by Scott Peltin
Too often we seem to find ourselves reading about the epidemic of executive burnout. It’s a popular topic: it raises eyebrows, and sounds alarm bells. In my previous life as a firefighter and fire brigade leader, I was all too aware of the news value of a raging fire. Now, after 10 years of working with top executives, leaders, professional athletes, and even special forces soldiers, I realise that burnout is only a small part of the story.
You could put most corporate executives on a performance continuum. On the far left is a group that is in a crisis, or near a crisis, working as hard as they can but gasping for air. They often have lost hope because they don’t have any strategies to improve their situation. We call this group ‘sinkers’ and in our research*, they represent approximately 14% of the executives we have seen.
On the far right of this performance continuum is a fiercely impressive group of executives that not only have energy, they energise others. They are focused, fully present/engaged, inspiring, resilient and in control. They aren’t this way by chance or luck, they employ strategies every day to be this way. And they aren’t just this way at work, they give off the same energy at home. We call this group ‘swimmers’ and they represented only 5% of the executives we have seen.
In the middle of this performance continuum is the largest group of executives (approximately 81%), the ‘floaters’ toiling to keep their head above water. They are just trying to make it through today, this week, or this quarter. We call them “comfortably numb” (borrowed from the Pink Floyd) because they have accepted their situation as just the way it is, and will always be. Sinkers too often miss even the simplest of choices they face, which could help them swim because they are fearful they will take too much energy or time (even though they rarely do).
Often, the causes of sinking or floating (similar to burnout) are attributed to common culprits like long working hours, too many corporate change initiatives, or just too many meetings. Without a doubt, they all contribute to sinking or floating, but only partially. I’d call them external performance killers and largely they are out of your control.
Swimmers are unique. They’re aware of these external performance killers but they choose not to allow them to pull them under the water. Instead, they employ a series of choices that help them achieve some degree of sustainable high performance.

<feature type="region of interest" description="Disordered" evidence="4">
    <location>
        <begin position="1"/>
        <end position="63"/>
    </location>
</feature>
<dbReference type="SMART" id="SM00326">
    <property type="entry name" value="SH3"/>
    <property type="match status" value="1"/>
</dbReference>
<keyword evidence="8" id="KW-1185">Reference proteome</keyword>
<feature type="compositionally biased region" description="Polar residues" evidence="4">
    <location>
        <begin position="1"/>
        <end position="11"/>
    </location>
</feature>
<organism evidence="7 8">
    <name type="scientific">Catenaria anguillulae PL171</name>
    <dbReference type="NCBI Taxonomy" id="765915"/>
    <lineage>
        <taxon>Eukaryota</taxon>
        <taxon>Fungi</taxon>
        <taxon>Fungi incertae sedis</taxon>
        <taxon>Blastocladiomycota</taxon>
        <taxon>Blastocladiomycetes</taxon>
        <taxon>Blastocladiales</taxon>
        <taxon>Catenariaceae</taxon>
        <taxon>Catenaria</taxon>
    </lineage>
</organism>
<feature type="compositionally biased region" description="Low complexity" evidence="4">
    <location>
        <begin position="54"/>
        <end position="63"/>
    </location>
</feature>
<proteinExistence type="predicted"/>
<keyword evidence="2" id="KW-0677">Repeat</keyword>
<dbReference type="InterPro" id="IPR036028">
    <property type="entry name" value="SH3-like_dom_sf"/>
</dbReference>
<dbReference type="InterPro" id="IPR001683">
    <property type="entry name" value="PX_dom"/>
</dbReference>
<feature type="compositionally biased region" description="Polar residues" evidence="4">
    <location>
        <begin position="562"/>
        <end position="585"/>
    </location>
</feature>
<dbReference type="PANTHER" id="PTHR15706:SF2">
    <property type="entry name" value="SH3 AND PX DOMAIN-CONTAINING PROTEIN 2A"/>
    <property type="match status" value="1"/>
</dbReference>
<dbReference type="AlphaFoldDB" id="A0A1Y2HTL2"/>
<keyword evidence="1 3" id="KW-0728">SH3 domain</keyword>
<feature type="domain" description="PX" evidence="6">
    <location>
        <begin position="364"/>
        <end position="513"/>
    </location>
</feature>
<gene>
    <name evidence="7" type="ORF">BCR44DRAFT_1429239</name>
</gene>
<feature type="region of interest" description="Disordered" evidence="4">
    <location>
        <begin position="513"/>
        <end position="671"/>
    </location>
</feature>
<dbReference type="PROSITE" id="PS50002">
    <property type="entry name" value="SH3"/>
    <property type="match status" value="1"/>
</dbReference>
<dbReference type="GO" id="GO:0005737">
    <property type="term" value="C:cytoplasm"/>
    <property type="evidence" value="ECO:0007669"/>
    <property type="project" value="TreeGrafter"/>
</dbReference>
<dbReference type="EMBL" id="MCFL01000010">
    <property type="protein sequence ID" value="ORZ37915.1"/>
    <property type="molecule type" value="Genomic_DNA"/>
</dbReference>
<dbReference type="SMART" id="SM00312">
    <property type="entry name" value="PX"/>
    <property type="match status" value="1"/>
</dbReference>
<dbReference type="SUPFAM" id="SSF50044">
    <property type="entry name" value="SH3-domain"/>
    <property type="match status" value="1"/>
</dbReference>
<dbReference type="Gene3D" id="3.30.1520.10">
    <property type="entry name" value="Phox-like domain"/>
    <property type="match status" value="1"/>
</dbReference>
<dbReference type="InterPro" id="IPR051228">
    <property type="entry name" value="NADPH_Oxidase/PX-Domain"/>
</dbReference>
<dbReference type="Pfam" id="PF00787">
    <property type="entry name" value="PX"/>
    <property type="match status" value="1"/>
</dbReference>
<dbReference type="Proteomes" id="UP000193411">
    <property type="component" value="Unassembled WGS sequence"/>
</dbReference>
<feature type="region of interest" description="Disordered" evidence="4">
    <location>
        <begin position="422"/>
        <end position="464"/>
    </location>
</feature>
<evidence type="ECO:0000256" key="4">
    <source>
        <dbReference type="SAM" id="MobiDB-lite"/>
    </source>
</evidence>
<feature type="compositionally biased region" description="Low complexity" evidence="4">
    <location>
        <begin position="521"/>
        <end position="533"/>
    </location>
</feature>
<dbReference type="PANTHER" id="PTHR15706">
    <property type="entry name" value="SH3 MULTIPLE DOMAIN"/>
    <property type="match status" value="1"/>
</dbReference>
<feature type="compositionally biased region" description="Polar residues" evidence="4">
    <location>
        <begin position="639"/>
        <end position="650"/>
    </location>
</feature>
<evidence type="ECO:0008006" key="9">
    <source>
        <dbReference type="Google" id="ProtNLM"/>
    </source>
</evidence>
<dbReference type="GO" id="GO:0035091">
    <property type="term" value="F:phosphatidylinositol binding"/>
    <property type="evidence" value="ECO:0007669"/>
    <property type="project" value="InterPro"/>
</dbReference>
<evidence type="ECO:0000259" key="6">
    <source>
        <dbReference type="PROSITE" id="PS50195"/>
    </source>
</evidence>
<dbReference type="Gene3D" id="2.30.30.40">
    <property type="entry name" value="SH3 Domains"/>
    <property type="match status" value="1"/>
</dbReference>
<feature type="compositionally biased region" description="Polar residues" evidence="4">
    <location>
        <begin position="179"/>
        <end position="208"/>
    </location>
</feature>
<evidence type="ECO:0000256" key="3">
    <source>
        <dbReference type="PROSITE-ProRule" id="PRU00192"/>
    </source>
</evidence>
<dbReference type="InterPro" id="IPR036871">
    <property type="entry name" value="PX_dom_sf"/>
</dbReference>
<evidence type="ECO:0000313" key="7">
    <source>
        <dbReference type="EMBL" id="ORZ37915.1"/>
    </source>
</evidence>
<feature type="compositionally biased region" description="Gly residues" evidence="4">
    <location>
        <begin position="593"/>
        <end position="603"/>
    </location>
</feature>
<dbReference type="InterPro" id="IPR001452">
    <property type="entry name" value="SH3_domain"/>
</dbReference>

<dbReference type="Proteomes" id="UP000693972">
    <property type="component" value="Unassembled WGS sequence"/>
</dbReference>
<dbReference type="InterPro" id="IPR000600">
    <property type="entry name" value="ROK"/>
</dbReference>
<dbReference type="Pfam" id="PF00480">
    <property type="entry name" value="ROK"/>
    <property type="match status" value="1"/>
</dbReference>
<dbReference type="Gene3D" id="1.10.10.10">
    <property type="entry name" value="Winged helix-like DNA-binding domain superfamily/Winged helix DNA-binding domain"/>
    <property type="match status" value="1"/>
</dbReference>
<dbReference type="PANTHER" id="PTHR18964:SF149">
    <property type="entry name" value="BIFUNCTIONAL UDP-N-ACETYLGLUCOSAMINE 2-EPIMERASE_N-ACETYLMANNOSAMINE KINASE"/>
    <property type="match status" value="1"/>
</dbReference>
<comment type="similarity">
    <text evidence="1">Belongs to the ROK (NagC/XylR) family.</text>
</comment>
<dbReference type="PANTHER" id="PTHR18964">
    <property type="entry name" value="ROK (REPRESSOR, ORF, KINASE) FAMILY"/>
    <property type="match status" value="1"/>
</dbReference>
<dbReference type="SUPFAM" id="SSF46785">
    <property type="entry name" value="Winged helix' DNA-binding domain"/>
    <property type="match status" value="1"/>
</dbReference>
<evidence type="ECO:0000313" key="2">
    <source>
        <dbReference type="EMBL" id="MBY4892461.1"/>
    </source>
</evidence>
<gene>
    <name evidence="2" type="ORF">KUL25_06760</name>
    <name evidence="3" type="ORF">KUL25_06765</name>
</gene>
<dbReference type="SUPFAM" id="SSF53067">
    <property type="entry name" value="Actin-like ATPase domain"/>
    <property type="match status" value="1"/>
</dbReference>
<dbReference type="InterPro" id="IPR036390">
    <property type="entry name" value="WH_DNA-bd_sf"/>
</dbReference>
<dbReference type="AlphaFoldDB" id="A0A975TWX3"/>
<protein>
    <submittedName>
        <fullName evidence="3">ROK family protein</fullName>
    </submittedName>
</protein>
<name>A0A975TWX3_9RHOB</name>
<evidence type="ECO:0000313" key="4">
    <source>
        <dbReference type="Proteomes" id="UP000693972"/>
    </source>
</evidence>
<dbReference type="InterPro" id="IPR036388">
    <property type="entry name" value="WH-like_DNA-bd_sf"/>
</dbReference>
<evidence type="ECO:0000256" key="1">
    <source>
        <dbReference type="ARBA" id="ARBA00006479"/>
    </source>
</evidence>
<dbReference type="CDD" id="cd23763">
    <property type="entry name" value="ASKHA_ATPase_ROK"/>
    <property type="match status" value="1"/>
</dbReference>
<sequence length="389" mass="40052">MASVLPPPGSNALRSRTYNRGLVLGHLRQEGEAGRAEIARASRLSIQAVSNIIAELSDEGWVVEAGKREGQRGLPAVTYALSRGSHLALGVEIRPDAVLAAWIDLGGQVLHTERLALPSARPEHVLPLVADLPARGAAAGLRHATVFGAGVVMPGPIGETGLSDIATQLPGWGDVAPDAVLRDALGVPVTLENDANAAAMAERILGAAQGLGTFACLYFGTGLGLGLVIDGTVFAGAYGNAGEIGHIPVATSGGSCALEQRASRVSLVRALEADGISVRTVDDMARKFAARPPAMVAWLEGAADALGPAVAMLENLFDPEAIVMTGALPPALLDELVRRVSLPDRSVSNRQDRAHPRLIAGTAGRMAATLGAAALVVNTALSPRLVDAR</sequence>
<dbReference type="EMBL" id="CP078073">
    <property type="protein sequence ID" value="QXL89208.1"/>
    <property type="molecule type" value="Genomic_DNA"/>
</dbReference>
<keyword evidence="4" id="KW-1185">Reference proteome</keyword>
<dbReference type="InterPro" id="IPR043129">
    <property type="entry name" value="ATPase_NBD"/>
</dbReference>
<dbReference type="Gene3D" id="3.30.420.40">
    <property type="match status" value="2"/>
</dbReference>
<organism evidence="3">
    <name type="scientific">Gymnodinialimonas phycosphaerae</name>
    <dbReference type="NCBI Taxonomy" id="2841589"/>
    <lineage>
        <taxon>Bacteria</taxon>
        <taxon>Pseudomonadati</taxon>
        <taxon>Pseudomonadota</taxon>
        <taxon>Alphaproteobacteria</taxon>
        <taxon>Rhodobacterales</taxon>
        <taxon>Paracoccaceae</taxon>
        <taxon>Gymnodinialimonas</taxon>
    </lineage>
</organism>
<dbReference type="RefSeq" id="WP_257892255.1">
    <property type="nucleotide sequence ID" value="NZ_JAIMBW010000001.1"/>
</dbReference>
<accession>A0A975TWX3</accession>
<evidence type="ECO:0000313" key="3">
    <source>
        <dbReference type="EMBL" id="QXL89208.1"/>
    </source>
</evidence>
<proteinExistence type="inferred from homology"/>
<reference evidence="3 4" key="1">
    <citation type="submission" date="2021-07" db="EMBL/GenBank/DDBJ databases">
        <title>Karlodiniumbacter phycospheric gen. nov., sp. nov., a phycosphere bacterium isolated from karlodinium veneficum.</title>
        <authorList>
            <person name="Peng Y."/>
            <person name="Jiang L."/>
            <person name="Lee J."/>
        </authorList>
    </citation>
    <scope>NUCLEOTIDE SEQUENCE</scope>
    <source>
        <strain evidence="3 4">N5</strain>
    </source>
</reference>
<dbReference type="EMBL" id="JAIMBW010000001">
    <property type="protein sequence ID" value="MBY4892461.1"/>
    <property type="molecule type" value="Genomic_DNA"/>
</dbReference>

Sustainable high performance is a condition that occurs when a person is stretched beyond her/his comfort zone but not beyond her/his skill level. It is a condition of high energy and passion, low anxiety, and maximum productivity. It’s not a one-time experience but rather a normal state where mediocrity is unacceptable but perfection is not the objective. It’s a condition that yields high motivation, strong self-esteem, excitement to handle challenges, and abundant physical energy. Sustainable high performance is an outcome of excellent habits. It is a process and not a destination.
Recently, I was working with John Reid-Dodick, Chief People Officer of Dun and Bradstreet. He shared with his team members that his biggest desire is to be a swimmer. He shared the more predictable professional and business benefits, but it was his description of the personal benefits he receives by ‘swimming’ that resonated significantly with the group. He described with conviction the power of bringing energy home at the end of a busy day, fully engaging with his family, and using his mental agility to help those most dearest to him be their best.
His morning starts with hydrating, doing some energising movement, and eating a high performance breakfast. He spends a few minutes identifying his key events, sets some clear intentions for these events, and mentally visualises his day. He sees where he will take quick little recovery breaks, how he will eat strategic snacks and use movement to keep his brain sharp, and how he will reflect between meetings to check in with himself.
From the outside it would be easy to think he must be some super-machine who has 26 hours a day instead of the 24 you have. You may assume he has fewer meetings, a half empty agenda, or that he genetically was given some well of energy you didn’t receive. You’d be wrong. John simply acknowledges that every day he has over 1,000 simple choices about his mindset, nutritional habits, movement and even ‘recovery’. Every choice either moves him along the performance continuum to either being a swimmer or a sinker. John isn’t an aberration, he just chooses to take a more strategic approach than most to achieving some degree of sustainable high performance.
Where do you think you are along the performance continuum? Is this where you want to be? What is your next choice?
*Tignum research and diagnostic testing with 2,000 leaders. Two-thirds had impaired metabolic function, which decreases energy and contributes to brain fog.
Scott Peltin is co-author of ‘Sink, Float or Swim’ and chief performance officer at Tignum, an international consultancy that helps leaders work at their full potential. Prior to co-founding the firm in 2005 with Jogi Rippel, he held leading positions in the US fire service for 25 years. www.tignum.com